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Discernment & Co-Responsibility

The road that lies ahead for the Archdiocese of Cincinnati with Beacons of Light will not be an easy one. It will require discernment, both at an individual and communal level. In the Joy of the Gospel, Pope Francis invited every particular church to enter into a resolute process of discernment, purification and reform so that the missionary impulse of the Church might be more focused, generous, and fruitful, adding that the important thing is “to not walk alone, but to rely on each other as brothers and sisters, and especially under the leadership of the bishops, in a wise and realistic pastoral discernment.” (Evangelii Gaudium, 30; 33)

To recognize. Three phrases that help us understand discernment are: to recognize; to interpret; and to choose. Individuals and Families of Parishes must be able to confront situations and difficulties in life; they need to be able to recognize and name these difficulties. At the same time, they also must possess a sense of self-awareness. Many today are well-educated in the sciences and have a refined background, but are illiterate when it comes to affectivity. Hence, there is a serious need to form people and communities in recognizing the interior movements of the Spirit and to have an honest assessment of one’s own identity. There must be a recognition of those movements of the Spirit which bring joy and which last, and those that do not.

To interpret. Individuals and Families of Parishes must not only recognize challenges, but also learn to interpret experiences, especially in light of faith. As individuals and communities attempt to understand the meaning of that which they are experiencing and how to evaluate experiences, the hierarchy of truths of the Catholic Faith can assist in the discernment process.

Pope Francis, in Evangelii Gaudium (n. 20), calls all of us to discern: “Each Christian and every community must discern the path that the Lord points out, but all of us are asked to obey his call to go forth from our own comfort zone in order to reach all the ‘peripheries’ in need of the light of the Gospel.”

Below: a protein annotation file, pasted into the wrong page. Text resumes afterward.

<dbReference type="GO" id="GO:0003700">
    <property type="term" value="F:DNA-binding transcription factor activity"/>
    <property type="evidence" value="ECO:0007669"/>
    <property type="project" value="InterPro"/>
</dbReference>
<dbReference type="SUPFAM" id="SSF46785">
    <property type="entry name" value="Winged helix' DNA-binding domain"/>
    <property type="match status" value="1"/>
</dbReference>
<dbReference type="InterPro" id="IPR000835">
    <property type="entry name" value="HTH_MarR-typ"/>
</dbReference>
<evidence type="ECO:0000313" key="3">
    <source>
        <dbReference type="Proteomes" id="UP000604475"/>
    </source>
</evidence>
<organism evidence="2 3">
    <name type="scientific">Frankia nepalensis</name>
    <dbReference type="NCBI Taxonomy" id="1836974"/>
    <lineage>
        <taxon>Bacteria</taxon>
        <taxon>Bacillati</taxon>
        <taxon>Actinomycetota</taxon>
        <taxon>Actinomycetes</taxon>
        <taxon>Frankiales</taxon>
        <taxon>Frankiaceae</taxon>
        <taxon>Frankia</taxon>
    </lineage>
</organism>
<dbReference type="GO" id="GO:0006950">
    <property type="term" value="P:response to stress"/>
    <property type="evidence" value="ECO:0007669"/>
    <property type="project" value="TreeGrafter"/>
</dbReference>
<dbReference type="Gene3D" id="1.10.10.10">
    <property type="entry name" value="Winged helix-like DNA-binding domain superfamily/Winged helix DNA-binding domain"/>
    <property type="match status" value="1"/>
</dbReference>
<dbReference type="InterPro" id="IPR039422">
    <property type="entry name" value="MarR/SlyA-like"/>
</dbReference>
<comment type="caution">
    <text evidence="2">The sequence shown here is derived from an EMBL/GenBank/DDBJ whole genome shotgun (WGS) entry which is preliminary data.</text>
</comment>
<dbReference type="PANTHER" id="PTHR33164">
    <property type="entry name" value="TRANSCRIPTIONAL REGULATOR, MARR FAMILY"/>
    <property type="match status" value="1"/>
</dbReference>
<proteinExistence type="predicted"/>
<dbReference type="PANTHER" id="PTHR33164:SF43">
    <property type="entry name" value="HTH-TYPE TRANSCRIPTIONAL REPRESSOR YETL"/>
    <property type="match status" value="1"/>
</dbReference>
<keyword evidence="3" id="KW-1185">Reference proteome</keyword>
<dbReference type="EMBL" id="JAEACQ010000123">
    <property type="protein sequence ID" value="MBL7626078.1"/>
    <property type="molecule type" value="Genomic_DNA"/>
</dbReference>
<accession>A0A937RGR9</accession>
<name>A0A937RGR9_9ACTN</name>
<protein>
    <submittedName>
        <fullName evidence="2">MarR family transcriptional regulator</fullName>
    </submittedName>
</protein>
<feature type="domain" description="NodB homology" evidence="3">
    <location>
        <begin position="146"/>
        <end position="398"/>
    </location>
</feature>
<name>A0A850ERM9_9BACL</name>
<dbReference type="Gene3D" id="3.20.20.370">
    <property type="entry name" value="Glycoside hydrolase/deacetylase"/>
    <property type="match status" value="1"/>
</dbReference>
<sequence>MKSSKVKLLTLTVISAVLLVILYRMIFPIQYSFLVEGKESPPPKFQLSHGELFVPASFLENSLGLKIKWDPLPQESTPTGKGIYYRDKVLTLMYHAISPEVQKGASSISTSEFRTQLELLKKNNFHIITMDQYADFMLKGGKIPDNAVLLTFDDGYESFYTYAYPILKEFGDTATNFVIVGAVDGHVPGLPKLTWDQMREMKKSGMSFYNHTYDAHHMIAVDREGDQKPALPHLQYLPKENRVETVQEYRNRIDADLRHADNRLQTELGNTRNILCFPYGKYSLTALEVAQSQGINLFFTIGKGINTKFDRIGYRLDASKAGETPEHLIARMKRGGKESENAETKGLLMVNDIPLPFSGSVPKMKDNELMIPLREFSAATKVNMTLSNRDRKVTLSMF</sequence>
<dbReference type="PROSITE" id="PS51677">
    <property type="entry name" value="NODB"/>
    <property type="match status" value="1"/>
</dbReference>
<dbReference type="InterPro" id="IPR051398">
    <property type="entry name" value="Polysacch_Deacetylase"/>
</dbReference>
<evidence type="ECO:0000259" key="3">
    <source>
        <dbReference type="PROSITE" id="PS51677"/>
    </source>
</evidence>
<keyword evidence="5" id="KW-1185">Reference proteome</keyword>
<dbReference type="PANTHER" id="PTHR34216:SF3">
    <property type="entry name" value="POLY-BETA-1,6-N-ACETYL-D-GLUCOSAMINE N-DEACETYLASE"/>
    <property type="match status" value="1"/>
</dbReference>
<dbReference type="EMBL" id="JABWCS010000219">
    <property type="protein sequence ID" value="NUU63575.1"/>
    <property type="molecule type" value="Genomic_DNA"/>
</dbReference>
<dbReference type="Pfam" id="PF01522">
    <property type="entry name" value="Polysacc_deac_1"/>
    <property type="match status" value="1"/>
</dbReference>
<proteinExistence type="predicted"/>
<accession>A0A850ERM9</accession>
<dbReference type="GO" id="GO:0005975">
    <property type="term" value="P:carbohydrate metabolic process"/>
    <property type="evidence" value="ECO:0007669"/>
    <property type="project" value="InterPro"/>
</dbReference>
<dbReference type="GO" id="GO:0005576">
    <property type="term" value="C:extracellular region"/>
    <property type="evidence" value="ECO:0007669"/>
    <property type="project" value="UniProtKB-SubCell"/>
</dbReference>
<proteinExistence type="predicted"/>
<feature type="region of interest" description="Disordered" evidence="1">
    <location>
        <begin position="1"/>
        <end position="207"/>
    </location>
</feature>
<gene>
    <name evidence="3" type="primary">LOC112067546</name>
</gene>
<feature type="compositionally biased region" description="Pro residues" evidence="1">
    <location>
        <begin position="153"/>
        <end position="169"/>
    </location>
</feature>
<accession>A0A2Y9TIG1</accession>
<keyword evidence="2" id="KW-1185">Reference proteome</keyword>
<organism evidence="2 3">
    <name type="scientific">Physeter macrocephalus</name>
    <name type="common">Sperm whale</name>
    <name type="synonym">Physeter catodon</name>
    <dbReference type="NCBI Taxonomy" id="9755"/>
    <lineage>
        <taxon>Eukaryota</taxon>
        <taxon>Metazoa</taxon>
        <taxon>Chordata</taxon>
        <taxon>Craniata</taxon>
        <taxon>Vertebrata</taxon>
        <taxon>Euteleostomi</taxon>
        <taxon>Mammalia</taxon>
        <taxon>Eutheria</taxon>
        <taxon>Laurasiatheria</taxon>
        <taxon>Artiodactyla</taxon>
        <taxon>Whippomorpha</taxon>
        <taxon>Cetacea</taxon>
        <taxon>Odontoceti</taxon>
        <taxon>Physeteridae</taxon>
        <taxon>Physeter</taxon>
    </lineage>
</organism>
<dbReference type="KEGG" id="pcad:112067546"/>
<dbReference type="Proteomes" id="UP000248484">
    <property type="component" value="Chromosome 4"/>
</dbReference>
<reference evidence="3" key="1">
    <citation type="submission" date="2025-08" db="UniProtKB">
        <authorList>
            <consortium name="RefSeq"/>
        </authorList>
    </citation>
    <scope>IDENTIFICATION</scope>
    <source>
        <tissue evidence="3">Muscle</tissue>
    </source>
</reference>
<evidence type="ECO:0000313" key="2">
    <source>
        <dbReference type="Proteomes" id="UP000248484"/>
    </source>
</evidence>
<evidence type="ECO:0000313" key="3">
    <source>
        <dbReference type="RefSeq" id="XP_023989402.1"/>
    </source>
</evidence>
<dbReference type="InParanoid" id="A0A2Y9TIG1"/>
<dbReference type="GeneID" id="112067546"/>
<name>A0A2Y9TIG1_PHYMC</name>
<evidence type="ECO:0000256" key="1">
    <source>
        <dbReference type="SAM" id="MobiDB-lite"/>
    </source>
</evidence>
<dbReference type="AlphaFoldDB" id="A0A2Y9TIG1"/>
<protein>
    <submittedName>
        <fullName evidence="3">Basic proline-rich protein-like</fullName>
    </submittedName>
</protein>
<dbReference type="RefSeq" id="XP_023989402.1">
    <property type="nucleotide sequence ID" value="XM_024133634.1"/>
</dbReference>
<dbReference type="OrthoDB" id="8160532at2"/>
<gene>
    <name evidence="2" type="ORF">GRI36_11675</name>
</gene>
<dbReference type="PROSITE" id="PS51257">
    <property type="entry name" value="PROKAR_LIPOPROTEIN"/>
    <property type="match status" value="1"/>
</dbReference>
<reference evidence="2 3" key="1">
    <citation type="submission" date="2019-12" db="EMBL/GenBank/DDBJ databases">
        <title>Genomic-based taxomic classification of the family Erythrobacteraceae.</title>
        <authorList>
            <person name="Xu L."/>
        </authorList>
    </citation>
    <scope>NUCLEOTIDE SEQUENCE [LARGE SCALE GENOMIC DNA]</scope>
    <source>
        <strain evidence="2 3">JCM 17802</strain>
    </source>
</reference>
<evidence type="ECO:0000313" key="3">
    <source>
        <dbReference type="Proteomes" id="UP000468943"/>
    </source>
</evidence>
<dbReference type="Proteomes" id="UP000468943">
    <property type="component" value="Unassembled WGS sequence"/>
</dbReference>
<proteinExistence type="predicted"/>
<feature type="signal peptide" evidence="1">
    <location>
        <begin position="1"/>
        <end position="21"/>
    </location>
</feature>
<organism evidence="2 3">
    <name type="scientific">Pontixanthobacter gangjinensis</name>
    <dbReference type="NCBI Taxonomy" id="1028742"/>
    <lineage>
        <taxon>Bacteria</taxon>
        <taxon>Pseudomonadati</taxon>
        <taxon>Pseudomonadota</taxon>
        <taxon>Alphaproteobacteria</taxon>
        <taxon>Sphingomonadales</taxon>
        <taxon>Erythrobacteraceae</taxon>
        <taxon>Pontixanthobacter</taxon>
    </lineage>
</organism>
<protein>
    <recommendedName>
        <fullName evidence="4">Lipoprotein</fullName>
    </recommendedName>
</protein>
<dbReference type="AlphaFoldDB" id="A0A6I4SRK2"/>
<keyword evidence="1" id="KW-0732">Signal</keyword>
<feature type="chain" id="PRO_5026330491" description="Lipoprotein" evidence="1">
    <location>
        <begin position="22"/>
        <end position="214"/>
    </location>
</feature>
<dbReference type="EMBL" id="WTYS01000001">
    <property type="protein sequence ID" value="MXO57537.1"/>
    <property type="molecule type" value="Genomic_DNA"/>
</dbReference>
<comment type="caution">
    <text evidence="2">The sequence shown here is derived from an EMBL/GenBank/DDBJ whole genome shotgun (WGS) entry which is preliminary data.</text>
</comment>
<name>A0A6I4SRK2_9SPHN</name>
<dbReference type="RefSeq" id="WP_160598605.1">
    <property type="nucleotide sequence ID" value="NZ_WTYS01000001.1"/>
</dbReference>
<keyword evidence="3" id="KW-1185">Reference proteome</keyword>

The process of discernment and deliberation is critical. People and parishes will need to weigh the pros and cons, using faith and reason, when making proposals or decisions. Laity, across the spectrum, are called to fulfill the responsibilities of their baptism, to work for the sanctification of the world, and to take part in the evangelizing mission of the Church, offering insights from their professional, personal and spiritual experiences.

Religious men and women, are uniquely positioned to illuminate the transcendent and eschatological dimensions of some of the issues that arise. As co-workers of the bishop, priests, and especially pastors, offer their theological, spiritual and pastoral insights, possessing the experience of shepherding and accompanying the flock, standing as Christ in their midst.

To choose. Discernment demands being able to choose. Mindful of their duty to listen to the flock, pastors must have the “smell of the sheep.” Locally, the Archbishop ultimately has a personal and specific responsibility to witness to the truth and to preserve the unity and integrity of the faith and the flock. After careful discernment, flowing from the unanimity of the consent emanating from the deliberations, he will have to make decisions, but his choices will come only after input from the people and clergy of the Archdiocese and after prayerful discernment.

For example, in the Beacons of Light process, the grouping of parishes into “families of Parishes” demanded gathering insights and data from lay men and women, through their pastors, pastoral councils, and staff, and working together to look at possible groupings. Input was sought from the Deans, Presbyteral Council, and heads of Archdiocesan Departments. Priests and School Principals were invited to offer their insights. Finally, after a three-week period of public comment, the Archbishop decided to finalize the groupings. Later in the process, each Family of Parishes will propose a pastoral plan, and the Archbishop will have to decide whether to approve that plan.

This consent – this choosing – is never an assertion of power but remains a service to the Church in the name of the Lord Jesus. Ultimately, discernment is of a communitarian nature and an expression of the co-responsibility that believers have; it demands that its members have an ecclesial conscience leading to communion. The keyword is “co-responsibility.”

In 2009, Pope Benedict XVI said:

It is necessary to improve pastoral structures in such a way that the co-responsibility of all the members of the People of God in their entirety is gradually promoted, with respect for vocations and for the respective roles of the consecrated and of lay people. This demands a change in mindset, particularly concerning lay people. They must no longer be viewed as “collaborators” of the clergy but truly be recognized as “coresponsible”, for the Church’s being and action, thereby fostering the consolidation of a mature and committed laity. (Benedict XVI, “Discorso all’apertura del convegno pastorale della diocesi di Roma sul tema: ‘appartenenza ecclesiale e corresponsibilit  pastorale,’” May 26, 2009)

Difficult decisions and choices must be made. No one cannot expect to experience some pain in the process, but, if the process is a shared process, then, in the end, it is hoped that our local church will be in a better position to carry out the mission of evangelization and that our parishes will truly be Beacons of Light.